Clark: Supporting small business a key to economic growth

B.C. is positively teeming with small business. It represents 98 per cent of all business.

Chances are, you know someone who owns or depends on small business. Someone who believed in themselves, and who put it all on the line to realize their dream and be their own boss.

The chances of that are good because B.C. is positively teeming with small business. It represents 98 per cent of all business.

They have a huge impact even beyond our borders, driving over half of our total exports.

Perhaps most significantly, small business employs more than one million British Columbians.

In a province with a total labour force of just under 2.5 million, that’s a huge number.

As we continue to build a strong economy that creates jobs, supporting small business will continue to be crucial.

That’s why we promised to find ways to help small business however we can.

We’ve had successes. B.C.’s small-business corporate income tax rate is among the lowest in Canada.

Through the small business venture capital program, we created $152 million in tax credits to encourage angel investors to support higher-risk startups.

We’re helping microbusiness with training programs they might not otherwise be able to afford.

And B.C. still boats the country’s only “A” grade for cutting red tape from the Canadian Federation of Independent Business.

But we can and will do more. When we announced the consultation process to create the Small Business Accord in 2012, we asked small business what we could do as a government to help.

More than 35,000 individuals provided feedback through community meetings, an online survey, and Twitter town halls.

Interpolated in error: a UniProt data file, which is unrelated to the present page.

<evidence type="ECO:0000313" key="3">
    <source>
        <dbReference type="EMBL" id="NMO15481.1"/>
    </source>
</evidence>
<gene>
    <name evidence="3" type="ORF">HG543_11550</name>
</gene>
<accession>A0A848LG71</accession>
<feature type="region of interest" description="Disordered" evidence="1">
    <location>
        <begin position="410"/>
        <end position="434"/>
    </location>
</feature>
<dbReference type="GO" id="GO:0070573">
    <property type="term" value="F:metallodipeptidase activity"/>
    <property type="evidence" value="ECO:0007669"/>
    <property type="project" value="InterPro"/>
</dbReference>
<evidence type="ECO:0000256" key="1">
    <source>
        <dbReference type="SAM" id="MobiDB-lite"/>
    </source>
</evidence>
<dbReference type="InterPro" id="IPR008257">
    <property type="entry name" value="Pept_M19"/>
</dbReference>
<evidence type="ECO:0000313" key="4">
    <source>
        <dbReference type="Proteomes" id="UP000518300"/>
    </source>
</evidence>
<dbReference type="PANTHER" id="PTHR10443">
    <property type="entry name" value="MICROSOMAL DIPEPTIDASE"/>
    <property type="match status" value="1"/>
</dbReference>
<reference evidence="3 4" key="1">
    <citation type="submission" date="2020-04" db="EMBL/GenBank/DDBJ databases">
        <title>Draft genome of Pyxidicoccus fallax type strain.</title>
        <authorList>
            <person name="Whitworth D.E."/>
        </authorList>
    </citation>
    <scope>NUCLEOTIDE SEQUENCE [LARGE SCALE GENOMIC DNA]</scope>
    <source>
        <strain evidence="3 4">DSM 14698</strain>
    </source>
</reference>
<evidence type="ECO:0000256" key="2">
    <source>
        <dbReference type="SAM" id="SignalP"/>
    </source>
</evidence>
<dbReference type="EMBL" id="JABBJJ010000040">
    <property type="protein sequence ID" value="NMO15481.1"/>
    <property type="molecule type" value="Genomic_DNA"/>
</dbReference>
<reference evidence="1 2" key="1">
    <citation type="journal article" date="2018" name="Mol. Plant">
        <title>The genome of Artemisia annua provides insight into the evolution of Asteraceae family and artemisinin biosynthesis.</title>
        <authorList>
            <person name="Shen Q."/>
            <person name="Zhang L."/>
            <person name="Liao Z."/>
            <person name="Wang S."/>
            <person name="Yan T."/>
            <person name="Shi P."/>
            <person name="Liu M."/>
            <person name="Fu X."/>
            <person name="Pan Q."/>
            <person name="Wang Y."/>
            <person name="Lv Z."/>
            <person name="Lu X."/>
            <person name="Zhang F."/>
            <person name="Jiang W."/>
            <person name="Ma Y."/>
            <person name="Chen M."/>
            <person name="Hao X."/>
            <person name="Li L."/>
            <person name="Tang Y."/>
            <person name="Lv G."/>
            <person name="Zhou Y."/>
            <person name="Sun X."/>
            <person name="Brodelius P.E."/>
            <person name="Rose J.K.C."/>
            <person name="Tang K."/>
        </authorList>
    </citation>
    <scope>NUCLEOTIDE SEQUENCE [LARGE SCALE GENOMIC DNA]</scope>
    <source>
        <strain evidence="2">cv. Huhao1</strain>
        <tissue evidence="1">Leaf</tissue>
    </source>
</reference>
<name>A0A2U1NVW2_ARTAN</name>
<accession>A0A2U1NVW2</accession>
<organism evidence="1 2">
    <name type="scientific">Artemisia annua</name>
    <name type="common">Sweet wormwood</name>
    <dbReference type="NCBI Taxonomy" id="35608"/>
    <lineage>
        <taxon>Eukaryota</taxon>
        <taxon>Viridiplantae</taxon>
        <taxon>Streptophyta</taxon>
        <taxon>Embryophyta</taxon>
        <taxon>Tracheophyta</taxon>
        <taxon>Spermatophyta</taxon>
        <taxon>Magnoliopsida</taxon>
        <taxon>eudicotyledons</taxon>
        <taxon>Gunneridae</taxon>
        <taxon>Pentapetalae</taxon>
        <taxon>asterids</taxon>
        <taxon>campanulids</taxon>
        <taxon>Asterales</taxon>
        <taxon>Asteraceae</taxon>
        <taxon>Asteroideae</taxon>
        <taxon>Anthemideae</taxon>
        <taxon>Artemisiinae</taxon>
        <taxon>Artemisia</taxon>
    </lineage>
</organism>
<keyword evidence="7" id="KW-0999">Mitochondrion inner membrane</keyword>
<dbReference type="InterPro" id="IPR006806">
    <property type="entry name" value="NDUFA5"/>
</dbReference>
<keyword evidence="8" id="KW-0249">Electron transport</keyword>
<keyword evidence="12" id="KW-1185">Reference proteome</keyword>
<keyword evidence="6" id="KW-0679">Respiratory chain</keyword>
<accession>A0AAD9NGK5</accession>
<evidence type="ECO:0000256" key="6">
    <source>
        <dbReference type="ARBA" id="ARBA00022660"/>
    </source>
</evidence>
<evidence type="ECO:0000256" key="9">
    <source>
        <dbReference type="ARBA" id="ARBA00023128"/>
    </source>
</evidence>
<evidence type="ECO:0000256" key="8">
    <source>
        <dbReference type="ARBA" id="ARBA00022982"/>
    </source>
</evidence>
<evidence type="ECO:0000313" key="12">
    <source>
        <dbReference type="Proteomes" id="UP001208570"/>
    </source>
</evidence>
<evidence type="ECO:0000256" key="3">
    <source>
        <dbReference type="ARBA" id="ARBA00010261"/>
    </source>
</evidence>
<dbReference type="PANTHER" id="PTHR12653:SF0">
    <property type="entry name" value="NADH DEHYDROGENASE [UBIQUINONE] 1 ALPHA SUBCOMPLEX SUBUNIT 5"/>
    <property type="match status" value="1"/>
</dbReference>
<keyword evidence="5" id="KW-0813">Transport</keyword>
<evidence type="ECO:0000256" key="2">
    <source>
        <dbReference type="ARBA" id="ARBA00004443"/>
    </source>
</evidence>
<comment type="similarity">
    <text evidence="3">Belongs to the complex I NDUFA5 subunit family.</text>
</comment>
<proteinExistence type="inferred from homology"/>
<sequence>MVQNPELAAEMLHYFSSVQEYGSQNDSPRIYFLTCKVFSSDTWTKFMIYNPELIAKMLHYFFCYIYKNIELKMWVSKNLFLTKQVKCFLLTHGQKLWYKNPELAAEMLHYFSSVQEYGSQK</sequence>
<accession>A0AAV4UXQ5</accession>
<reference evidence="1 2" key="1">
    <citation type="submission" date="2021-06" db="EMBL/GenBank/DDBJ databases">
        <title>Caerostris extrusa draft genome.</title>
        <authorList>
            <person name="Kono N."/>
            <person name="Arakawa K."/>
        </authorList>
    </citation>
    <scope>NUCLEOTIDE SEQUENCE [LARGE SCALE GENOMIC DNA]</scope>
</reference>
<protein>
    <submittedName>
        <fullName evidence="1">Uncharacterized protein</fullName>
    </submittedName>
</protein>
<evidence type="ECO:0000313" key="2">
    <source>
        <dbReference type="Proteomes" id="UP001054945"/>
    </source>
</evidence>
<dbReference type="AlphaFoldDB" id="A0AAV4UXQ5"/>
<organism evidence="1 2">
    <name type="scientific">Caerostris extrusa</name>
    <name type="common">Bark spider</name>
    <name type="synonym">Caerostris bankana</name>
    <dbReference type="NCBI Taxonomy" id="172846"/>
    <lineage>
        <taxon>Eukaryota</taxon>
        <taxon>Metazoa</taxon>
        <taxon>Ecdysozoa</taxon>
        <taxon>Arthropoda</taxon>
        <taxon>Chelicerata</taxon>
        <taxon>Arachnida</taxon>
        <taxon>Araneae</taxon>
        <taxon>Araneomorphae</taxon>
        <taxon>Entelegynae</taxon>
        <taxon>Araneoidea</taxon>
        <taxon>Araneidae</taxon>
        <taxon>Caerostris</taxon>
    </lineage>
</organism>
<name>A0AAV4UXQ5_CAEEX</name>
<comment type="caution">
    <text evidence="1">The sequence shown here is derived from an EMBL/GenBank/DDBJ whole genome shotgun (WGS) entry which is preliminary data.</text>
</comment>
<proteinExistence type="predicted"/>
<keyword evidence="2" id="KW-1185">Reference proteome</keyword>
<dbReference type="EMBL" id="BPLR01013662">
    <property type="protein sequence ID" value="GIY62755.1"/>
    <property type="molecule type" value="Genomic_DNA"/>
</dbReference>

One particular suggestion we heard more than once was making it easier for small business to sell to government.

For example, RFPs for government services were long and complicated—on average, around 18 pages, but sometimes upwards of 80 —probably confirming a lot of people’s suspicions about governments along the way.

At best, this was time-consuming. At worst, it effectively barred small business from competing; they simply don’t have the people power to slog through long and complex documentation.

We promised to find a way to even the playing field. And on Monday, we took a major step forward.

B.C. Minister of State for Small Business Naomi Yamamoto officially launched the provincial government’s two-page short-form request for proposals under $250,000.

It will be a smart form —a fillable online PDF that provides consistency for bidders and ministries alike.

The simplified two page form delivers on a BC Small Business Accord commitment to reduce barriers to government’s procurement process, while also streamlining government processes and templates.

For small business, doing business with the provincial government should be as profitable and pain-free as possible.

It should be another step towards realizing their dream of running their own successful business, one their family can depend on.

After this week, hopefully it will be.

Kelowna Capital News